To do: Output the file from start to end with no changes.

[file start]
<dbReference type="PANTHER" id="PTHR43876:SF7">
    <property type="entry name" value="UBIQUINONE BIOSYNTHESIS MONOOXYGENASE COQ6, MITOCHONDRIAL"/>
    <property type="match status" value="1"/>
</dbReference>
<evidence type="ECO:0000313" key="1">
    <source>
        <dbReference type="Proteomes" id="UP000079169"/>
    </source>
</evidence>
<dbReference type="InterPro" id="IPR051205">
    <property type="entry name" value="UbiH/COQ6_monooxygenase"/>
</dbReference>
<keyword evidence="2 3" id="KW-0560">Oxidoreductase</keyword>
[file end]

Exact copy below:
<dbReference type="PANTHER" id="PTHR43876:SF7">
    <property type="entry name" value="UBIQUINONE BIOSYNTHESIS MONOOXYGENASE COQ6, MITOCHONDRIAL"/>
    <property type="match status" value="1"/>
</dbReference>
<evidence type="ECO:0000313" key="1">
    <source>
        <dbReference type="Proteomes" id="UP000079169"/>
    </source>
</evidence>
<dbReference type="InterPro" id="IPR051205">
    <property type="entry name" value="UbiH/COQ6_monooxygenase"/>
</dbReference>
<keyword evidence="2 3" id="KW-0560">Oxidoreductase</keyword>